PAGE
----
I was very impressed when I was able to buy a Canon SD1000 for $170. I'd been pretty fond of my prior Canon compacts, and the new model was still "made in Japan".
I've learned to be less impressed by "made in Japan". The focus motor abruptly stopped working at age 10 months. The camera didn't even last long enough to qualify for my excellent AMEX extended coverage -- I have to work with Canon (yeck).
It seems this camera is known for early death of the focus mechanism: Disruptive Conversations: My Canon SD1000 camera dies... "Lens error, restart camera". I also see from blog post comments that Canon isn't very good about honoring their 1 year warranty.
In retrospect, Canon quality took a dive with the release of the SD600. Of course even the relatively robust S410 died of mode switch failure, but any company can have that sort of design problem. The recurrence of the same problem with the SD600, however, was clearly a bad sign.
So Canon quality is pretty feeble now.
Is that necessarily a bad thing? When these compact Canons work they take great pictures, and until recently camera technology was moving so fast it was reasonable to upgrade a compact camera every 1-2 years. So there was an argument for building for a short life and low purchase costs.
An argument, but not a good argument. It's not like the cameras give us a one month warning of impending doom -- they fail in use.
I hate that.
Anyway, cameras aren't improving nearly as fast as they were in 2006. Now it's reasonable to replace a camera every 3 years instead of yearly.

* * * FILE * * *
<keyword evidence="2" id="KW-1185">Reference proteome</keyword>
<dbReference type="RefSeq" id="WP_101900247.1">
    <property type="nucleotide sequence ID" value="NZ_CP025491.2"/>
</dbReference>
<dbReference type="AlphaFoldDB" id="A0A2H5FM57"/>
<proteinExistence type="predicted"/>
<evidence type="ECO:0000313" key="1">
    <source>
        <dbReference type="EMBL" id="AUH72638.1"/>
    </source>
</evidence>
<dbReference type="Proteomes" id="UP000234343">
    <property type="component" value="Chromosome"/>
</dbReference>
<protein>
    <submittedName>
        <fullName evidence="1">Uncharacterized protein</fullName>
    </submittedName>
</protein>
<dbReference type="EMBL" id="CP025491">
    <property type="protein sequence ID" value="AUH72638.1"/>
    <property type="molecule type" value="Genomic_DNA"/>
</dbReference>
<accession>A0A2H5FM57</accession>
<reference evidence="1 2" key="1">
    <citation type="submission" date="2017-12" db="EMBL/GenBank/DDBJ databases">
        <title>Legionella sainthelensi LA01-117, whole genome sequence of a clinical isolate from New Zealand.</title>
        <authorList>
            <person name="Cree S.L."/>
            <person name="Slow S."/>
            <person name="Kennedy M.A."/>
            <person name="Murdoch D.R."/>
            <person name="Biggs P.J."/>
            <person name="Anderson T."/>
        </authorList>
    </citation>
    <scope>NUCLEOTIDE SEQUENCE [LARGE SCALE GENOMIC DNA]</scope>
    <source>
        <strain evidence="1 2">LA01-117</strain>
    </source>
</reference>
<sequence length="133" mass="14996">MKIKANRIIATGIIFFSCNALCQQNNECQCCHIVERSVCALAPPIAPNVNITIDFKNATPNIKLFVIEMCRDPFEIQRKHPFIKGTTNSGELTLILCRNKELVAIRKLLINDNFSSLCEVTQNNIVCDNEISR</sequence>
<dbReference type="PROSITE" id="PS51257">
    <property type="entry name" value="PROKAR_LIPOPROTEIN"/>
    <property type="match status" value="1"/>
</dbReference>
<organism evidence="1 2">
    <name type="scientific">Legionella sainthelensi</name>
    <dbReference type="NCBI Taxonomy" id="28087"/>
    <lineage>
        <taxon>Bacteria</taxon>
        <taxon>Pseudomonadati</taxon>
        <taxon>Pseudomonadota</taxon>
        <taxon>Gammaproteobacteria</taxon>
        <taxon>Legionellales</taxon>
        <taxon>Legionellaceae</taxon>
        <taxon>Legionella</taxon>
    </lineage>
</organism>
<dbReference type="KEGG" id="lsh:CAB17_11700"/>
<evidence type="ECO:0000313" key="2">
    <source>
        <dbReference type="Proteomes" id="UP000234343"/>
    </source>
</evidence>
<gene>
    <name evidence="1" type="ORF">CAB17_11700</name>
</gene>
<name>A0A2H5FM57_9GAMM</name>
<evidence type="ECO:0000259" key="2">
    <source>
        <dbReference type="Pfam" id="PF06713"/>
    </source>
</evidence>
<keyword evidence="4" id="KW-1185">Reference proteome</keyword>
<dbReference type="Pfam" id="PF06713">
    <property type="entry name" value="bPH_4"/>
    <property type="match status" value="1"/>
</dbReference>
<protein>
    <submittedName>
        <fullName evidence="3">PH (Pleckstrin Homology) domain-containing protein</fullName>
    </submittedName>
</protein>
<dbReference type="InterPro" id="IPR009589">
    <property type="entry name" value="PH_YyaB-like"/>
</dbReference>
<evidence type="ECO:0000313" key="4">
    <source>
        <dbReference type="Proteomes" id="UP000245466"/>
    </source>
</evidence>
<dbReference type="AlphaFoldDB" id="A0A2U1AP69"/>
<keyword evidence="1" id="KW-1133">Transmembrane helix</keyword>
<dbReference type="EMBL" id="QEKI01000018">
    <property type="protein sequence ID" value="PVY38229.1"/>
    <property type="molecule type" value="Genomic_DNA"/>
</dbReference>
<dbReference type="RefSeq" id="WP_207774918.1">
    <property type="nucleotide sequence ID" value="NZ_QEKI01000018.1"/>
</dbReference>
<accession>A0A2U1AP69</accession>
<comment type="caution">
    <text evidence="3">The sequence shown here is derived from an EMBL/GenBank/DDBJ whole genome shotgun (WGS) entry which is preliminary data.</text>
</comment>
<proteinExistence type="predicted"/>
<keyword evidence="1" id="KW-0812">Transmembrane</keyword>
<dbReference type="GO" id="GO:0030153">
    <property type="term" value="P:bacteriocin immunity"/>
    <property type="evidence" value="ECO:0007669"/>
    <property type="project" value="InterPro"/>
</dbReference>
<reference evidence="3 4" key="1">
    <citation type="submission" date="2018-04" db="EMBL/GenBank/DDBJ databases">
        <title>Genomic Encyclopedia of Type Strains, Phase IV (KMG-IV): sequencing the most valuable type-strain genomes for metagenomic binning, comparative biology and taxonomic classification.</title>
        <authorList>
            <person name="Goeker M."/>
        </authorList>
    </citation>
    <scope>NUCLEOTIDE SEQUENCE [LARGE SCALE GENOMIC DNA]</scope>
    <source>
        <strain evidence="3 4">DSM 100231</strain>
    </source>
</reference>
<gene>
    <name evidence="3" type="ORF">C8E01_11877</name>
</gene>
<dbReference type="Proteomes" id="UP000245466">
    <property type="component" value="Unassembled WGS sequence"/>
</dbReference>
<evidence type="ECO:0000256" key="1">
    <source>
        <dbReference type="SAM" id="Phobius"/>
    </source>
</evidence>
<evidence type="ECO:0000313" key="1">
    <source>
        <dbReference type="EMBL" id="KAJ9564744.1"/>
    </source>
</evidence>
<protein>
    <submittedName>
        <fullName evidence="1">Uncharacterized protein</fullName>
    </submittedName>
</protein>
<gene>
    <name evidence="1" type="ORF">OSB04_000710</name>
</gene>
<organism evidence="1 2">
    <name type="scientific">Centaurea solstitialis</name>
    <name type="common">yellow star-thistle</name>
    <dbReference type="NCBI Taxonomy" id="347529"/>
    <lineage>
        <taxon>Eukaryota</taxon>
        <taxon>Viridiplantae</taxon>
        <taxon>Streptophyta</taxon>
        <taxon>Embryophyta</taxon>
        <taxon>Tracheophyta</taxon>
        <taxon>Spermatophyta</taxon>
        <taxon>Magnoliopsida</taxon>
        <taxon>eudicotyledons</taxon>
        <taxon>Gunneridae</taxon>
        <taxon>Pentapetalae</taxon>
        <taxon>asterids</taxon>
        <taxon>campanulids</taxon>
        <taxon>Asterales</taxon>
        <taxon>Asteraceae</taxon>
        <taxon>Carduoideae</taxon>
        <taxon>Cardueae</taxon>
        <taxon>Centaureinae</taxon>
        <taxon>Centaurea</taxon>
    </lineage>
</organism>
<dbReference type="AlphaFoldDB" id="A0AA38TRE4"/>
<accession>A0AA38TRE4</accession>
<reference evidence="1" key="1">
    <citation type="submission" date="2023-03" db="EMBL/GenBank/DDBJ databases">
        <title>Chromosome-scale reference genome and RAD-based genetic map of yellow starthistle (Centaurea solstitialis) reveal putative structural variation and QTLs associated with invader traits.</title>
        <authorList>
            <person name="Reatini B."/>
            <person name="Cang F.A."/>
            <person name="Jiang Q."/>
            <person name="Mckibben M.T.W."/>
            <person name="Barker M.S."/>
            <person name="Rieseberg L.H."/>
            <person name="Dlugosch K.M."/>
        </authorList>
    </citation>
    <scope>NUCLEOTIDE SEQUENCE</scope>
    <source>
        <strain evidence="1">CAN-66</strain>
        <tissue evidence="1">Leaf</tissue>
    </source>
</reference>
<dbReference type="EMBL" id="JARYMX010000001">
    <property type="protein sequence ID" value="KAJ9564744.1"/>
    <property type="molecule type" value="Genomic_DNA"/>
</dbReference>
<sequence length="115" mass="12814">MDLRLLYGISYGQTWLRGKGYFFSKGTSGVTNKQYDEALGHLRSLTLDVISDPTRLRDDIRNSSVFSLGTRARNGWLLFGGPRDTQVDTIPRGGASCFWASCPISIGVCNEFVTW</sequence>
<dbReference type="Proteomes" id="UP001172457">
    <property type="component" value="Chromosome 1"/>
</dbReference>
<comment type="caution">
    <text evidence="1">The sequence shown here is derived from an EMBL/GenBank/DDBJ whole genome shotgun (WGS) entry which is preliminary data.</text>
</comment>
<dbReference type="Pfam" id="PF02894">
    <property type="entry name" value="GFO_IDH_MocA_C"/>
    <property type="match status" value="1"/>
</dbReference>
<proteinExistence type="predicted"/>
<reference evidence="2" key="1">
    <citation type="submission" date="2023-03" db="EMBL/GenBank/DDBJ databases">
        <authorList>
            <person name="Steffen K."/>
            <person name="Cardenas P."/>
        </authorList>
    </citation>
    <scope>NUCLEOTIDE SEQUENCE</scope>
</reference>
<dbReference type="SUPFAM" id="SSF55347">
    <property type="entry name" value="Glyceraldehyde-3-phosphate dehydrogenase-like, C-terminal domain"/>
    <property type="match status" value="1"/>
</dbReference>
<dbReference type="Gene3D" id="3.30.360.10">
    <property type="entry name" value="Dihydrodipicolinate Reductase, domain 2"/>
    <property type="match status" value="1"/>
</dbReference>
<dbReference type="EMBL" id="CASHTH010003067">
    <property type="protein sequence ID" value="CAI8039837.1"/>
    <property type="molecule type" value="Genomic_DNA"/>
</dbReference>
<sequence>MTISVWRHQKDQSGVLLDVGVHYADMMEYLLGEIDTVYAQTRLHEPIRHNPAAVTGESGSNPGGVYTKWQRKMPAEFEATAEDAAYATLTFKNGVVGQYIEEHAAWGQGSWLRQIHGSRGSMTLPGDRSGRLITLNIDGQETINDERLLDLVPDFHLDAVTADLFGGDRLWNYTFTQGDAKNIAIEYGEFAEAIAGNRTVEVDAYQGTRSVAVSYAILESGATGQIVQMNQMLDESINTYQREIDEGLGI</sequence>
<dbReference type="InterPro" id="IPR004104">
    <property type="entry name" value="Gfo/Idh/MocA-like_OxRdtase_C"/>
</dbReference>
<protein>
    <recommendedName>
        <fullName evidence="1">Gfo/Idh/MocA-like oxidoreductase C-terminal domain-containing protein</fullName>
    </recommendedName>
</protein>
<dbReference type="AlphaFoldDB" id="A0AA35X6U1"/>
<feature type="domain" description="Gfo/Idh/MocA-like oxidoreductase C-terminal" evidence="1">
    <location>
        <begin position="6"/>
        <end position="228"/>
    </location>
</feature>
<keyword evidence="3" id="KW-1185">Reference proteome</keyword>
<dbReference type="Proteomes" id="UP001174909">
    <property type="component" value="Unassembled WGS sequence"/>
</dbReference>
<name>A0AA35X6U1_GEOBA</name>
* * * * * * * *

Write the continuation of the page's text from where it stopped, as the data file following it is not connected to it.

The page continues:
So Canon's quality/price ratio is wrong for us.
But does the competition offer more reliable compact digital cameras? I doubt anyone offers a 2 year warranty, for example.
That's what I'm trying to figure out. I haven't had any luck so far, but I'll update this post with what I learn. If I find that Nikon, SONY or Olympus are offering a higher quality alternative, or even better warranty service, I'm ready to switch.
Update: The Olympus Stylus SW (770SW) series uses durability as a selling point, and they're more expensive than feature-comparable Canon cameras. That's encouraging, but the word "warranty" doesn't appear anywhere on the Olympus web site. That's not encouraging.
Update 9/11/08: I eventually called Canon service. It was a very short conversation, mostly them telling me to omit the strap, battery, memory card, etc. After we finally mailed the camera it turned around very quickly. They replaced the optical assembly and main "pcb" (circuit board). It works. Canon service did well, though I'd have preferred to avoid them. We're out the cost of the package but the camera is effectively new again.
Update 10/17/08: Just noticed when downloading images that Aperture sees this as the "Canon IXY Digital 10". This was the Japanese market name for the SD1000. Curious! I wondered if there weren't a few more menu options post-repair. No complaints, but worth noting.